I could tell try telling you about some of the flavors:
  • character descriptions are some of Enger's sweetest elements - like these descriptions of his son, Redstart, and the new family friend, Glendon "Glendon began taking supper with us once or twice a week. He kept an orderly greenplot and never arrived minus chard or kale or chives in wet burlap. At first he was a quiet and somewhat formal visitor, yet the whole house lightened with him there. I admired his plain language and courtesy and the way he found everything interesting but himself. Redstart of course was polite as a pry bar." (now picture me waving the book in Michelle's office saying "polite as a pry bar! don't you just LOVE that?!?")
  • and since rivers are basically another character in this story, how about this for spot-on sweetness : "You are no failure, on a river. The water moves regardless -- for all it cares, you might be a minnow or a tadpole, a turtle on a beavered log. You might be nothing at all."
  • and this sweet-but-tangy description of his wife, Susannah: "You should know this about my wife: colors are as strong spirits to her. Yellow makes her insouciant, reckless, caustic. The brighter tints of orange render her nearly dangerous. If it's quiet, confiding talk you're after, by all means wait until her palette is stocked with cooler, more seafaring shades."
  • Enger gracfully and subtlely weaves descriptions of grace and redemption throughout his story (and, thankfully, he is never, ever preachy!) Take a bite of this juicy conversation between the story's main character, Monte Becket, and his newfround vagabond friend, Glendon Hale: "He said, 'You'd best know I am unreliable, that I am a poor friend.''A poor friend is better than none,' I replied. It is strange to realize you have no friends outside your own family - in fact I hadn't realized it until that moment.'I have not always obeyed the law,' Glendon stated.'Nor I my conscience.'He considered me. 'I have seen the inside of more than one jail cell. It is nothing I am proud of nor would mention except you have a fine family. Also, I take a drink of whiskey now and again.'I said, 'I am fraud and imposter and for at least two years have lied regularly to many people, including my wife. Very soon now I will be found out and lose what small reputation I have managed to acquire.' "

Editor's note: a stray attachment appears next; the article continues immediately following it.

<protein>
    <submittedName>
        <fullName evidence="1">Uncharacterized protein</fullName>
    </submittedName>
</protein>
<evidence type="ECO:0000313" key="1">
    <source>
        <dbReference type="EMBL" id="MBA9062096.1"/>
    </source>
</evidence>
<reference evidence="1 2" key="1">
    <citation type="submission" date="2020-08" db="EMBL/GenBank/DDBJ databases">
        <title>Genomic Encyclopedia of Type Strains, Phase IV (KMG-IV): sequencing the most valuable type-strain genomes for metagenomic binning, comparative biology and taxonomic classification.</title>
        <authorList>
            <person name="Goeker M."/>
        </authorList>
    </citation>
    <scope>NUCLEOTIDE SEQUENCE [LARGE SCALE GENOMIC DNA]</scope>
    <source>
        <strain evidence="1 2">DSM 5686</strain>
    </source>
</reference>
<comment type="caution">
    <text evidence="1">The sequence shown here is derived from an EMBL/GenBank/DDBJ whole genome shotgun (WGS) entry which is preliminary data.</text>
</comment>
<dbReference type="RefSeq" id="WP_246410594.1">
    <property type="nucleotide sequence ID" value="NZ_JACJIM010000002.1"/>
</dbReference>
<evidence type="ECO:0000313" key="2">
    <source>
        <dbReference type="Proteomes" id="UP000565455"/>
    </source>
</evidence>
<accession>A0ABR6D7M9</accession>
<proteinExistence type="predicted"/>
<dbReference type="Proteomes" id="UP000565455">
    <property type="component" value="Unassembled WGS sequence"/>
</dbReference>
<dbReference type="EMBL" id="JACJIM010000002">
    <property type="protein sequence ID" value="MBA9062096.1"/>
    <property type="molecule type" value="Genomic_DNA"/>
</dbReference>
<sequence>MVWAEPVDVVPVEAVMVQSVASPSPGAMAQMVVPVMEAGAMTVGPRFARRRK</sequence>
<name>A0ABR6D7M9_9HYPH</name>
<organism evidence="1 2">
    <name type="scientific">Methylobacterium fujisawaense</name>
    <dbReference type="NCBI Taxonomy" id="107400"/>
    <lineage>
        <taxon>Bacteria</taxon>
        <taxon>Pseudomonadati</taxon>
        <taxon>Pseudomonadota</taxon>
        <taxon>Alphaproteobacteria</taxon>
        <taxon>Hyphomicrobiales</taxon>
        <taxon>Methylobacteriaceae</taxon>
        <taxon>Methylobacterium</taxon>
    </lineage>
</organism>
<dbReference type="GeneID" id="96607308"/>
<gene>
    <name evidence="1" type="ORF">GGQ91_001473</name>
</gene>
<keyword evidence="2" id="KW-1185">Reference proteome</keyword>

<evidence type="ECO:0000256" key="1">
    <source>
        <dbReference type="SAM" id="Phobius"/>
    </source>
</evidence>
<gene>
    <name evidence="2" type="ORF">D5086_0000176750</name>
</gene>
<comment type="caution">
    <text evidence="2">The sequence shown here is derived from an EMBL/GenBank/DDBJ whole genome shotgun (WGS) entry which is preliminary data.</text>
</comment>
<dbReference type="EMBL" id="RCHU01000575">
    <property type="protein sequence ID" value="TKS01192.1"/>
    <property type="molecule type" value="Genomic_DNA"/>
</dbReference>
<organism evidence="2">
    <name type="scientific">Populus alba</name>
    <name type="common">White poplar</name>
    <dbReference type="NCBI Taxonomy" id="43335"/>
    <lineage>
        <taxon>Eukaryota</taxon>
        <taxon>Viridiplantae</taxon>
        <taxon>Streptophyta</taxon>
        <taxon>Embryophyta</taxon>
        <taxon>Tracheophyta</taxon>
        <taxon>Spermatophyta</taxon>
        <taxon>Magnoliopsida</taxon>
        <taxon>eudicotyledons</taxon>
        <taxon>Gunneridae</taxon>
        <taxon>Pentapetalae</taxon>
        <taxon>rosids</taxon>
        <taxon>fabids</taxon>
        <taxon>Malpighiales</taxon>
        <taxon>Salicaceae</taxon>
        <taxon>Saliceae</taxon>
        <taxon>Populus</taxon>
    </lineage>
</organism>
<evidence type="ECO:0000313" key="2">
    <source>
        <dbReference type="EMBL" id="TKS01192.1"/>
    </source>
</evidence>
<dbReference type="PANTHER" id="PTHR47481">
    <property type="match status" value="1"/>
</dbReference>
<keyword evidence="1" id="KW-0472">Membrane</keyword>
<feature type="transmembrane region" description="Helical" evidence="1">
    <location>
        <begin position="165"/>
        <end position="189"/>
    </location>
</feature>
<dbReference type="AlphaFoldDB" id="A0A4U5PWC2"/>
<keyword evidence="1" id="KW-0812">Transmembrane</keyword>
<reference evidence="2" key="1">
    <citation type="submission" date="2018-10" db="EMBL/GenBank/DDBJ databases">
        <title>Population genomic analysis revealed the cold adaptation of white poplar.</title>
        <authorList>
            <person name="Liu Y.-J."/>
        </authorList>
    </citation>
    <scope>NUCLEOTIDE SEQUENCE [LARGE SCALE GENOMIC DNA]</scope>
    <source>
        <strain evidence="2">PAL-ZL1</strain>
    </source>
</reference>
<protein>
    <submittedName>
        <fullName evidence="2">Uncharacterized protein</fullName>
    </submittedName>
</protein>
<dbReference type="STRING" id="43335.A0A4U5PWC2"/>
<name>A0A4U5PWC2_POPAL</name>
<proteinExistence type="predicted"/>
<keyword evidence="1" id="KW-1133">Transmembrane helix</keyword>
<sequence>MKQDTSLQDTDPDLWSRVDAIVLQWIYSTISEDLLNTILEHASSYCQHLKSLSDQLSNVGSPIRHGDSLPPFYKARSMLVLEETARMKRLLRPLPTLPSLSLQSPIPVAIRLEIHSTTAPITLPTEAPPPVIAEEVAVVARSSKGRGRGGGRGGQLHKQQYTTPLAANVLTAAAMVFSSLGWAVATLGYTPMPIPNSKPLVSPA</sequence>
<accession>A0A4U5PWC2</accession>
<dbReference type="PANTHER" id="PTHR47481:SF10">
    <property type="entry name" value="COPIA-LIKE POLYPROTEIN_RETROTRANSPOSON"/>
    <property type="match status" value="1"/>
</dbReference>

• As for Enger's tasty descriptions of taste, draw a long, cool sip of this: " 'Sit and rest,' he said. He opened the icbox and got down on one knee and selected a clay pitcher of water and two ripened limes. Slowly and at some cost he stood and retrieved three crystal glasses from an open shelf; he wiped them with flour sacking, sliced the ends off the limes and with startling vigor in his purple hands squeezed the limes over the pitcher until their juice slid into the cold water. The clay sweated and ticked. Claudio wiped his hands on the sacking and filled the glasses and set them before us."
Oh, there's SO MUCH MORE! It's too difficult to put into this feeble format the spicy and sweet and salty and saucy words and phrases that abound in Enger's perfect tale. I can only set the table and hand out the menus, you'll have to pull up a seat and taste for yourself. (but please let me know when you do; I want to hear all about it!)